Motorcycle Touring - Preparation

A Complete guide to the motorcycle ownership experience

You've probably thought about it at one time or another: packing up your bike and hittin' the road. Some people actually do this type of thing, some on roads that aren't really roads-dirt and gravel routes that stretch way off the beaten path. If you're one of the latter, you're that rare and lucky creature known as the adventure-tourer. If so, chances are you've got a bike designed for just such duty: a BMW GS, Buell Ulysses, KTM Adventure or something similarly mule-like.

Because this type of cross-country-or cross-continent-travel demands more from a machine than a flat-tire repair kit and rainsuit, we figured a lesson in preparation was in order. To help us out, we contacted Nick Groves of Touratech USA (, the country's premier outfitters for such two-wheeled travel.

Stout luggage is a must-have for all the gear you'll need to carry, whether it's extra clothing, camping supplies, spare parts, dried food or whatever. For primary, large-capacity luggage, Groves recommends durable, lockable and waterproof panniers that will stand up to the rigors of off-road use and abuse. Check the Touratech site and other makers such as Jesse ( for a wide selection of metal and plastic hard-bag systems. You may want to supplement that with soft luggage such as Mag's Bags ( or a waterproof duffel such as an Ortlieb Dry Bag (www.ortlieb Tail packs and tank bags are useful for smaller items, and backpacks for hydration systems and valuables are always handy.

Tires and tubes
Dual-purpose tires are always a compromise, so it's worth it to install more dirt-worthy rubber. Groves says the optimum choice for most big-adventure bikes is Continental's TKC80s. The spokes on BMW GS wheels have their nipples outside the bead so the tires can run tubeless, but other makes use tubes. Install heavy-duty tubes or, if you're really going off the beaten path, bib mousses (essentially solid foam inserts) like those used in the Dakar Rally. Even if your bike runs tubeless tires, pack spare tubes in the appropriate sizes in case you cut the tread or a sidewall, plus a patch kit, tire irons and CO2 cartridges-a repaired tire is no better than a flat one without air.

Global Positioning System (GPS) receivers from companies like Garmin and Tom Tom have become so commonplace and easy to use that installing one on a motorcycle is now fairly routine. Prices have come down as well, so they're a lot more affordable. Learn to use GPS and you'll never be too lost. Handlebar map cases are also very handy. CycoActive ( makes a neat one that unfolds to reveal a large section of the country through which you're traveling.

Serious adventure-tourers know how important it is to protect their bike's engine and chassis parts from the effects of crashes, tree branches, mud, stones and all sorts of on- and off-highway detritus. There are a multitude of such bits, beginning with the ubiquitous crash bars, which keep engine cases-and, in a BMW's case, cylinder heads-from being mashed in a tip-over or higher-speed get-off. Other engine-protection parts include aluminum skid plates to protect oil sumps (and cylinders on BMW Boxers), pipe guards to protect exposed exhaust headers and even aluminum fuel-injection assembly guards to keep boots from harming precious Boxer potentiometer plugs. Chassis bits need protection as well, and to this end there are various guards for headlights, oil coolers, brake/clutch reservoirs and, of course, your hands. Boxers need their steering stops modified so even a mild tip-over doesn't break the stock stops off the frame. Surprise: Touratech offers a kit for this, too.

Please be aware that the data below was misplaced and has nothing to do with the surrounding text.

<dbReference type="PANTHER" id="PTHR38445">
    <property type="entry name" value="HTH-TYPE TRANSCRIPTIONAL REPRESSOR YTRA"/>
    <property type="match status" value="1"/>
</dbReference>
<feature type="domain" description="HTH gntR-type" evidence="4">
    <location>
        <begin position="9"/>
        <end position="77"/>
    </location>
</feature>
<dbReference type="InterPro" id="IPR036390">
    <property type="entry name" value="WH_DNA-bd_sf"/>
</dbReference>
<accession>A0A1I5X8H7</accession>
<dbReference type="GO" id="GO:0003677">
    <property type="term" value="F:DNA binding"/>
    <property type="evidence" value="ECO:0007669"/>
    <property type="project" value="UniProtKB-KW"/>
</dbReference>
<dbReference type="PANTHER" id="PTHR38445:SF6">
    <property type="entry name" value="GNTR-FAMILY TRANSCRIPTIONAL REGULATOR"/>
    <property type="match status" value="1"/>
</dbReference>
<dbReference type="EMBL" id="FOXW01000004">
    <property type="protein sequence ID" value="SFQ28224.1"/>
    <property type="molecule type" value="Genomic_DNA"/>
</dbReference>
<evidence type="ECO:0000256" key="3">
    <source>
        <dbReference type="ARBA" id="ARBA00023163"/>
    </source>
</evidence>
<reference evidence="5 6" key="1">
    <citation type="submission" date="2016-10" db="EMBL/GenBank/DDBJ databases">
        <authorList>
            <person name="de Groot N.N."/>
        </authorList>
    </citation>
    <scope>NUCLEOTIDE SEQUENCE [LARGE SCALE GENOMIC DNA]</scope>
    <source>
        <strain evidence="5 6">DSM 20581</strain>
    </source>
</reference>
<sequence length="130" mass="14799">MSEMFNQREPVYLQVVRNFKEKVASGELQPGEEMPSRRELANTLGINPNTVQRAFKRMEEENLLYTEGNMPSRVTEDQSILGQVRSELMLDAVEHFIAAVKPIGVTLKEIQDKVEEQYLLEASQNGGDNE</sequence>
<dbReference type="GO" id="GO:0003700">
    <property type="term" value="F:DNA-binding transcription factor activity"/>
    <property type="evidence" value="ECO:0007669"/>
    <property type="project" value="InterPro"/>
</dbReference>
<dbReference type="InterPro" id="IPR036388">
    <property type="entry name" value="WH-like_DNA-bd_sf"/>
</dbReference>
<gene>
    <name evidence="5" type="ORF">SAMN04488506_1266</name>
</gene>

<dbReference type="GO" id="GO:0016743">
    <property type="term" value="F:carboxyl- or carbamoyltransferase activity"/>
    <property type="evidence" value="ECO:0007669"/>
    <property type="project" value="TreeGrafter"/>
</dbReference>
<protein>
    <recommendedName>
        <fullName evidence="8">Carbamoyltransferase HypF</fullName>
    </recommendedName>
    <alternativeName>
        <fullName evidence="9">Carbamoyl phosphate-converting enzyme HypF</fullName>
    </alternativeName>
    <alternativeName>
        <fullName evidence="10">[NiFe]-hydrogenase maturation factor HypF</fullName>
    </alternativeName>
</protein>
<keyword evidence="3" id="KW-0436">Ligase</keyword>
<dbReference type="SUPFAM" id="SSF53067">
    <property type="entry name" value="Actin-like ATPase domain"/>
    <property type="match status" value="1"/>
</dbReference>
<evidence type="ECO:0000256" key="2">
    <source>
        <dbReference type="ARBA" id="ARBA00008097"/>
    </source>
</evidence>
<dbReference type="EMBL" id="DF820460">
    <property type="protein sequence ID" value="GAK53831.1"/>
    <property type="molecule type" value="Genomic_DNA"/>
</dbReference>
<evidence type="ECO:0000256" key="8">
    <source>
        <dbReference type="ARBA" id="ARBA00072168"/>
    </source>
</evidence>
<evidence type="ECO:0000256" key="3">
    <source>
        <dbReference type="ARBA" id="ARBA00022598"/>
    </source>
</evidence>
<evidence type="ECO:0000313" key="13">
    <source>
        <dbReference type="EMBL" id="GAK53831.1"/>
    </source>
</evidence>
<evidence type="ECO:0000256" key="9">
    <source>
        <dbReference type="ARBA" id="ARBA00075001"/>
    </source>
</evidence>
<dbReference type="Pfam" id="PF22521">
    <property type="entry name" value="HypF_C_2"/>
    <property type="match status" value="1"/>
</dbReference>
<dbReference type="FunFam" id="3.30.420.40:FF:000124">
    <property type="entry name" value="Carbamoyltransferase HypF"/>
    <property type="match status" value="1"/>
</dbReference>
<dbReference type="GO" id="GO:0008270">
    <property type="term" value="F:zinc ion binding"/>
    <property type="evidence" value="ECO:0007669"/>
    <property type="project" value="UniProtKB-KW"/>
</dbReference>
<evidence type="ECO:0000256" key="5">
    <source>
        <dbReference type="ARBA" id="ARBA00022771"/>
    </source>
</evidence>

Auxiliary lighting is critical if you get caught out after dark, especially in areas where livestock wanders freely. Groves recommends PIAA or HELLA replacement halogen lamps or the new HID (High Intensity Discharge) units. An HID element replaces the filament of a lightbulb with a capsule of gas; light is emitted from an arc discharge between two closely spaced electrodes sealed inside a small quartz glass capsule.

Extra fuel always comes in handy, whether it's via a larger gas tank, an auxiliary tank or in jerry cans strapped to your panniers or luggage rack. A siphon to suck fuel from another vehicle's fuel tank couldn't hurt, either. Critical replacement parts such as levers, pedals, cables and hoses will help prevent you from being stranded. And you'll need tools; companies such as Cruz Tools and Motion Pro sell fully outfitted fanny packs, or you can assemble one yourself. Unless you ride a BMW (and even if you do), your bike's stock tool kit is unlikely to have everything you'll need, so it's worthwhile spending an evening in the garage taking your bike apart and noting what tools you need to do the job.

Even if you're not fording fjords like our hero (check out that intake snorkel!), your adventure-touring or dual-sport bike would benefit from some of the upgrades shown here. There's no worse feeling than being stranded in the outback.